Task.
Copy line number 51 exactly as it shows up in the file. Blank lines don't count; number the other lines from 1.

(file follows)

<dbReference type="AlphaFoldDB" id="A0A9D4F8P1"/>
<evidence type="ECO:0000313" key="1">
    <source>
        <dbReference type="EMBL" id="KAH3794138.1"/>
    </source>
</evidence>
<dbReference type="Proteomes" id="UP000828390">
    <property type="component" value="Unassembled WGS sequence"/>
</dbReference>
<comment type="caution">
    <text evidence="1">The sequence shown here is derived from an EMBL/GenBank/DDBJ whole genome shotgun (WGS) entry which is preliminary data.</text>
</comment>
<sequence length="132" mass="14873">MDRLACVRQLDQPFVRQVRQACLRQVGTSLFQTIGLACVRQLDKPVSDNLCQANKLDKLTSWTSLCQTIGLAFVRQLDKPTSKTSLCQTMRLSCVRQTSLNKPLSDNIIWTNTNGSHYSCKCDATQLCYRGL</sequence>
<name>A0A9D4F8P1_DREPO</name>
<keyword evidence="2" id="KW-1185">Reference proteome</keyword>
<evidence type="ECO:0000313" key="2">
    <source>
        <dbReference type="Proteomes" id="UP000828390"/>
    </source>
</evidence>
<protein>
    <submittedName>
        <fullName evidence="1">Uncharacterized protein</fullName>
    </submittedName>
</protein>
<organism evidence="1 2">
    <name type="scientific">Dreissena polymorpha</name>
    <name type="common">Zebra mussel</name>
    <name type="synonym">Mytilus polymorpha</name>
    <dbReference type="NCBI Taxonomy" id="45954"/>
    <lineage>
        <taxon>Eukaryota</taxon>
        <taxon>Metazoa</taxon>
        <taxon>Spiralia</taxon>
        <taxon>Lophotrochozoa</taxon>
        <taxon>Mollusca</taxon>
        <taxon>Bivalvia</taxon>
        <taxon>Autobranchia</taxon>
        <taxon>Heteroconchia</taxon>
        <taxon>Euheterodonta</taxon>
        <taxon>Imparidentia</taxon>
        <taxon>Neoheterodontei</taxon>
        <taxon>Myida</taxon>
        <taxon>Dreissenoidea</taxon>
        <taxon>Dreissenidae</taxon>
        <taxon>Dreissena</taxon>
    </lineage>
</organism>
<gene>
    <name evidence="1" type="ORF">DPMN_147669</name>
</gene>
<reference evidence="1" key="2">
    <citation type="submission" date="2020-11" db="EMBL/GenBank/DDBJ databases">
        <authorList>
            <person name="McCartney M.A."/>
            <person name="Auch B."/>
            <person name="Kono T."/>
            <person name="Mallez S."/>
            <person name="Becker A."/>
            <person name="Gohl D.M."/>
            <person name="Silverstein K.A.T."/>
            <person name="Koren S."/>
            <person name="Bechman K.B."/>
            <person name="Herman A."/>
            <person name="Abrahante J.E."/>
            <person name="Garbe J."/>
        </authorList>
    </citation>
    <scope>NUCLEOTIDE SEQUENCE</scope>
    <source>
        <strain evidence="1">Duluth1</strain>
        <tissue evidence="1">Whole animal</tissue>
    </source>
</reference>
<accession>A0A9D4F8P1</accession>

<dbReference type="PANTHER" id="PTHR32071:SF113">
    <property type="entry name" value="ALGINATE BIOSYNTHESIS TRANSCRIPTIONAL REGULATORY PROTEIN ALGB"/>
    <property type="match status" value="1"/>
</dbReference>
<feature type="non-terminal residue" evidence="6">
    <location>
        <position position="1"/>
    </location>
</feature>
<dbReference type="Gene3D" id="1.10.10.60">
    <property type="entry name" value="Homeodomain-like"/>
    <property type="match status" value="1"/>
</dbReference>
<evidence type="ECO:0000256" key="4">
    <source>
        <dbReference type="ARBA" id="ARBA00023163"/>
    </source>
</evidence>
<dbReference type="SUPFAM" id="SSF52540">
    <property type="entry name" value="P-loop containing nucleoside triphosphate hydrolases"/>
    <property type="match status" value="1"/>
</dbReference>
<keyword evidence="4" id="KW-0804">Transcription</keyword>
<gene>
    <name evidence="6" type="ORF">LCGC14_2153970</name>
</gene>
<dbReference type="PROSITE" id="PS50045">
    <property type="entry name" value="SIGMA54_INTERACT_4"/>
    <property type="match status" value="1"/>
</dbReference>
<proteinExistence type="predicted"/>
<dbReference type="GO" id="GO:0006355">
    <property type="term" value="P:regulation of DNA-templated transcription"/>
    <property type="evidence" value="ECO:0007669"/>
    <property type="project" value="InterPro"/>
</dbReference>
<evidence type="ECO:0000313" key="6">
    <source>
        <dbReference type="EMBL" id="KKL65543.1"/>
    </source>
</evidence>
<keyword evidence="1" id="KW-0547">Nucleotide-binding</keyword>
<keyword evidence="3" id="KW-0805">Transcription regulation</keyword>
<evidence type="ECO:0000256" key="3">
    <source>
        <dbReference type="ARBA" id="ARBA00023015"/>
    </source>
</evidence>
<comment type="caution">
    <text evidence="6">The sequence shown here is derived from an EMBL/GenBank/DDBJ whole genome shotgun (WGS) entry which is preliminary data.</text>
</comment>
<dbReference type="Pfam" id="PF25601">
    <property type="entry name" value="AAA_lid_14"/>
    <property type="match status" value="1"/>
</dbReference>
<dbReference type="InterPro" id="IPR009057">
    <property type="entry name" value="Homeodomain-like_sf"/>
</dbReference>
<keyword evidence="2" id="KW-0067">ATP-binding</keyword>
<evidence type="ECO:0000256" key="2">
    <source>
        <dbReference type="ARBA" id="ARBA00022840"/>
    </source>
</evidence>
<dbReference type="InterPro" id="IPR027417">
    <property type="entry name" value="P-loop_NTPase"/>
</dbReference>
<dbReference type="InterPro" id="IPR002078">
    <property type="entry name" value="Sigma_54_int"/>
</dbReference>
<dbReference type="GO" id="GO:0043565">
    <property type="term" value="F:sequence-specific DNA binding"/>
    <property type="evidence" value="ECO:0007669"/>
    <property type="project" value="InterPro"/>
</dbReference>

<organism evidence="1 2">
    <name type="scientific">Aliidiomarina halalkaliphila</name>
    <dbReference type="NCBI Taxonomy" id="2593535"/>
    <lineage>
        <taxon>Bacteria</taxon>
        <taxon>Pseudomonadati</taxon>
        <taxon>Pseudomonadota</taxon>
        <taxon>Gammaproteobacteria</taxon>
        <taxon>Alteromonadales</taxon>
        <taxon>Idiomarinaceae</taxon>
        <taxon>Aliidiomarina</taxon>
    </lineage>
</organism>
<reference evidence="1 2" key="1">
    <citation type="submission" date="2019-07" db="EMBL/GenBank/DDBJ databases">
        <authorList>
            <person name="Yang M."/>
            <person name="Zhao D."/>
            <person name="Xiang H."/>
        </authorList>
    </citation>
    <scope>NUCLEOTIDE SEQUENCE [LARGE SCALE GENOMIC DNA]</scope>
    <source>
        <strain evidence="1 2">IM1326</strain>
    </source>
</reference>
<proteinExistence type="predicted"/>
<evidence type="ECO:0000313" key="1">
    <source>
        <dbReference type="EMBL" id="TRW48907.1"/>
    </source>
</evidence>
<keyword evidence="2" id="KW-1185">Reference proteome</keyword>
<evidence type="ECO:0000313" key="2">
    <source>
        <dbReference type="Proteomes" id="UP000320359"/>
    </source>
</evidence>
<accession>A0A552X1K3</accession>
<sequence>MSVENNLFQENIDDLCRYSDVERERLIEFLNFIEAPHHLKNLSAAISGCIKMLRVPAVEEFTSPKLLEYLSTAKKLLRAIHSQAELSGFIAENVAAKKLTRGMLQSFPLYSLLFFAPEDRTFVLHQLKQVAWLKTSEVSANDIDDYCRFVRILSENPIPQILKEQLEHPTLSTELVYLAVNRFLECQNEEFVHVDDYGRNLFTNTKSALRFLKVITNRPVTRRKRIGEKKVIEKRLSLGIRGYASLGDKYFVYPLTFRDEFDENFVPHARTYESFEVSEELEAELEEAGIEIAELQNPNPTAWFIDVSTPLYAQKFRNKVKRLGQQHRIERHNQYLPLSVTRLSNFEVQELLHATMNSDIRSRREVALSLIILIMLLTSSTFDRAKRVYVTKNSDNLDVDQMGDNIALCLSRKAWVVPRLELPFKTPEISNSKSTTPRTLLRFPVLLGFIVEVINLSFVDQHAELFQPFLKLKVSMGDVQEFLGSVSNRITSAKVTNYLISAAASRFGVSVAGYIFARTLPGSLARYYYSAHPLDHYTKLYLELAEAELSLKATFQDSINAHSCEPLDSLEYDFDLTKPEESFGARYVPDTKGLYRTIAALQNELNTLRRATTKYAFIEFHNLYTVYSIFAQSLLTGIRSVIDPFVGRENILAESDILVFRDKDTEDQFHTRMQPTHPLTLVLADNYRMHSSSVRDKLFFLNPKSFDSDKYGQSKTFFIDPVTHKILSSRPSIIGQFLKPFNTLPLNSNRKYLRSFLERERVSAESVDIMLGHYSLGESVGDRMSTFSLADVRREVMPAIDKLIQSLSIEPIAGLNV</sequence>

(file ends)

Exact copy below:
</gene>